AMU3630 - Governing the global economy: Stability, efficiency, justice - 2017

6 points, SCA Band 1, 0.125 EFTSL

Undergraduate - Unit

Refer to the specific census and withdrawal dates for the semester(s) in which this unit is offered.



Organisational Unit

Malaysia School of Arts and Social Sciences


Dr Nicholas Chan

Unit guides



  • Second semester 2017 (Day)


This unit introduces students to the global economy and its governance. It enables students to critically examine conflicts among states, firms, international organizations, NGOs and other groups over how the global economy is governed. Key questions to be explored are:

  1. How do different political and economic ideas influence global economic governance, including in trade and finance, and whose interests are privileged as a result?
  2. How have groups such as women and labour and issues such as the environment fared under neoliberal approaches to governance?
  3. Should we govern the global economy to achieve stability and efficiency, or should we also attempt to achieve justice?


On successful completion of this unit, students will be able to:

  1. Identify and interpret the changes that have occurred in how the world economy has been governed since the end of the Second World War;
  2. Understand how different political and economic ideas that underpin distinct approaches to global economic governance privilege some actors and normative values at the expense of others;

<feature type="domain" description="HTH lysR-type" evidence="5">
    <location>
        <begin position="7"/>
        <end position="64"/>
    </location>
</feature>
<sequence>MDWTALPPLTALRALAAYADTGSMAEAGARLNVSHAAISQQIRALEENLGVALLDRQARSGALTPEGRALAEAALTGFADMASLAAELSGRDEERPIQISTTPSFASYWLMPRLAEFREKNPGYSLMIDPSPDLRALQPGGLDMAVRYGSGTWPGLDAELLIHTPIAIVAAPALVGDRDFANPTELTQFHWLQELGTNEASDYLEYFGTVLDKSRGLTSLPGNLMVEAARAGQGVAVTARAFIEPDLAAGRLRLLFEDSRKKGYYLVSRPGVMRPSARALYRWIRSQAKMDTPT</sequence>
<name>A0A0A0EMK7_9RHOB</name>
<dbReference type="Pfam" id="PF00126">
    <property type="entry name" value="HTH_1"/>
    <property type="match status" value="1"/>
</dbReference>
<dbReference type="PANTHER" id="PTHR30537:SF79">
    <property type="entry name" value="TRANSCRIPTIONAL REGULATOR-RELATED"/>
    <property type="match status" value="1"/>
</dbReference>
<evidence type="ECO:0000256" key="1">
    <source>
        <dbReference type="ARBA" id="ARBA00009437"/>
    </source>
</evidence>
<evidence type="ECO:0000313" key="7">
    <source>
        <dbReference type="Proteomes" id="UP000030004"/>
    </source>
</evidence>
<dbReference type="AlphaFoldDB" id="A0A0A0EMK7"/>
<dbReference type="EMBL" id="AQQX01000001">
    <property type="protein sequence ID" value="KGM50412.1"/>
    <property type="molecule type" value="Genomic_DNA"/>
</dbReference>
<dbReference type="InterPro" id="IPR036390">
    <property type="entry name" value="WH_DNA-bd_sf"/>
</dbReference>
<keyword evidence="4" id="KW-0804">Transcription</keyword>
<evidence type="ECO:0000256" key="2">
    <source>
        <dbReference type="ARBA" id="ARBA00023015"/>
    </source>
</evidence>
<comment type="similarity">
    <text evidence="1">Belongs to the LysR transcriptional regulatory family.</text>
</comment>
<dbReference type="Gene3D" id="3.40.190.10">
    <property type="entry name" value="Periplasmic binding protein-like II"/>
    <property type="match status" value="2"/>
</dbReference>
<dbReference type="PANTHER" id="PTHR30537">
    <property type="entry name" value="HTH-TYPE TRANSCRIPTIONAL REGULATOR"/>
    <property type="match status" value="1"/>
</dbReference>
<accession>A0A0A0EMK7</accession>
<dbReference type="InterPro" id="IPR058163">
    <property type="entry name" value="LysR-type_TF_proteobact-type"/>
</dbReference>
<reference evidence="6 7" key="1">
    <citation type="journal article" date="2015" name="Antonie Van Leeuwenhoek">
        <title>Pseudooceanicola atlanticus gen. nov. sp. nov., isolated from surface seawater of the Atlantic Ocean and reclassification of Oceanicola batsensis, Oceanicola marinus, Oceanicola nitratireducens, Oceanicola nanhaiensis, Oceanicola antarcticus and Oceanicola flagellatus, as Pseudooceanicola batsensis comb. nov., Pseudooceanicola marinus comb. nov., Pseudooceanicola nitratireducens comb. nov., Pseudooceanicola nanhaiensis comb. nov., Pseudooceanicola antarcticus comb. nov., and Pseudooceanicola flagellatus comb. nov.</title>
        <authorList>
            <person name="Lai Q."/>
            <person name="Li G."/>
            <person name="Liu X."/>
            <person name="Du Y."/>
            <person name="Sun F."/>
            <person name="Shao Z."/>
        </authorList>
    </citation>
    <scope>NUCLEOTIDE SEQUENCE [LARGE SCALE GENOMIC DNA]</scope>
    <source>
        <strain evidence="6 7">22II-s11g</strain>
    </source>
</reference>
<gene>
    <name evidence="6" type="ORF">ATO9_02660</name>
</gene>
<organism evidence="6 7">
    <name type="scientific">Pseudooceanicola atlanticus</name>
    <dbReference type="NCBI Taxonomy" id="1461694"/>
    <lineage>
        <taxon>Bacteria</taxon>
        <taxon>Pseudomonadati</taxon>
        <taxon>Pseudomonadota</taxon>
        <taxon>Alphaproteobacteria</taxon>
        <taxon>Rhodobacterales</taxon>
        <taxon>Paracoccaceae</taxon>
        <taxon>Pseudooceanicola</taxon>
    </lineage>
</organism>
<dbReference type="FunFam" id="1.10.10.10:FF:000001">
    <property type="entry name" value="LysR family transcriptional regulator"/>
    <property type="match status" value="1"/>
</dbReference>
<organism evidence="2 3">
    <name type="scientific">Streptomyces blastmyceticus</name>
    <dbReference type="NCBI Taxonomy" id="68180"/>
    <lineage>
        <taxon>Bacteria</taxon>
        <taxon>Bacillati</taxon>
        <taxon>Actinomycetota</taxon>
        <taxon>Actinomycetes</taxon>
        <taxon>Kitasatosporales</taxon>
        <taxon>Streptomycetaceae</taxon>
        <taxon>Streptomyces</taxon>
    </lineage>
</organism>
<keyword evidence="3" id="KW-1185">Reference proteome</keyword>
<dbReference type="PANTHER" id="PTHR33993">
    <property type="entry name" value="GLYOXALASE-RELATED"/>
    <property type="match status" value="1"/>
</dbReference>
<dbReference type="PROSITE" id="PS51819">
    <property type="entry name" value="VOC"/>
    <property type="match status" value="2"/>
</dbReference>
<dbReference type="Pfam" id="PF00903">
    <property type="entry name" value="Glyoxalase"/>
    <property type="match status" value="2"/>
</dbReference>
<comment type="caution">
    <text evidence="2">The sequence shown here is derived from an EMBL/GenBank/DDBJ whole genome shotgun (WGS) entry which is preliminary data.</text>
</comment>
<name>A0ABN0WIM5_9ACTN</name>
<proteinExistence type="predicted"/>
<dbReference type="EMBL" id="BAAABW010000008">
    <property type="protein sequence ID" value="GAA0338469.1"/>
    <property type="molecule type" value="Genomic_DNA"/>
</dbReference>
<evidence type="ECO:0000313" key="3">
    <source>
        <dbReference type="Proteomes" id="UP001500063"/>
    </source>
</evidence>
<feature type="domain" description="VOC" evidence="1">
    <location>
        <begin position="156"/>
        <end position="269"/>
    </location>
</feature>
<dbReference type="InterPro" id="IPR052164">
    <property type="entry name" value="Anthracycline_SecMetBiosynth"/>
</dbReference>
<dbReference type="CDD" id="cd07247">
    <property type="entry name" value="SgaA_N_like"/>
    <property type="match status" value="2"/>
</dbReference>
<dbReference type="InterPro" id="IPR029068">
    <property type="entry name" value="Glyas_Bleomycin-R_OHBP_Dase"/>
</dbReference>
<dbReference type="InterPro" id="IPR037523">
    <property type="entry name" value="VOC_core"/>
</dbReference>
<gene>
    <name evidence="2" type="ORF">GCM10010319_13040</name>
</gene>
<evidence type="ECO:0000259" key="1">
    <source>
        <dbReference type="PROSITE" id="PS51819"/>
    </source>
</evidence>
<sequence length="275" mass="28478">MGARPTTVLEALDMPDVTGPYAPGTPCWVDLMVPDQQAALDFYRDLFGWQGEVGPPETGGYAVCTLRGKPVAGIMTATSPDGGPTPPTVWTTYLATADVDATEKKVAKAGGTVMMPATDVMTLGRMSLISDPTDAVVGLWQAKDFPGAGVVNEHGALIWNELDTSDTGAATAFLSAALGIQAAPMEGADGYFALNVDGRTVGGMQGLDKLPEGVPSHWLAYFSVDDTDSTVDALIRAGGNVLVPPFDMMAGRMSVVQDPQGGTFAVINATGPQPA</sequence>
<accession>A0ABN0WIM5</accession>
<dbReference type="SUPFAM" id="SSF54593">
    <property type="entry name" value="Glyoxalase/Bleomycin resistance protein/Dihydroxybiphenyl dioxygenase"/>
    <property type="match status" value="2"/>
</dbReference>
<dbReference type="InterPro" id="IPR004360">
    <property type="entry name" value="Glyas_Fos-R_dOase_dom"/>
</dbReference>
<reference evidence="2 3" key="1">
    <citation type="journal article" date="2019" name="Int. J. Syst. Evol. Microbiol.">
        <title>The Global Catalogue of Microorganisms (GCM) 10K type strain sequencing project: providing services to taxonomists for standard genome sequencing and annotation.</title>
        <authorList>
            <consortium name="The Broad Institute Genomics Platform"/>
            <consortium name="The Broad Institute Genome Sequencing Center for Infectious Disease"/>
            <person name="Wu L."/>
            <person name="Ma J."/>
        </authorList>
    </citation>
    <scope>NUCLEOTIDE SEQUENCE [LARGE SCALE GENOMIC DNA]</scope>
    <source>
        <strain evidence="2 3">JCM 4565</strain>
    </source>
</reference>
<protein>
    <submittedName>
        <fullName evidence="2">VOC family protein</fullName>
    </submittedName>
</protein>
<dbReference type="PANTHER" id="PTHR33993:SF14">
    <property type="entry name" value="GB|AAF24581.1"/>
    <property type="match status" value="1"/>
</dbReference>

3. Explain why conflicts occur among states, firms, international organizations, NGOs and other groups over how the global economy is governed;
  4. Engage with and evaluate key normative debates on how the global economy should be governed.

    Students will meet the objectives of the unit by:

    1. Participating actively in tutorial discussions;
    2. Reading critically about the topics covered in lectures;
    3. Writing and submitting an essay that presents a well-researched and carefully argued analysis of the material covered in the unit;
    4. Demonstrating in the examination knowledge and understanding of key concepts and theoretical debates on global economic governance and their application to different case studies.


Within semester assessment: 60%

Exam: 40%

Workload requirements

Minimum total expected workload to achieve the learning outcomes for this unit is 144 hours per semester typically comprising a mixture of scheduled learning activities and independent study. A unit requires on average three/four hours of scheduled activities per week. Scheduled activities may include a combination of teacher directed learning, peer directed learning and online engagement.

See also Unit timetable information

Chief examiner(s)

This unit applies to the following area(s) of study


Twelve credit points of second-year Arts units.


ATS2630, ATS3630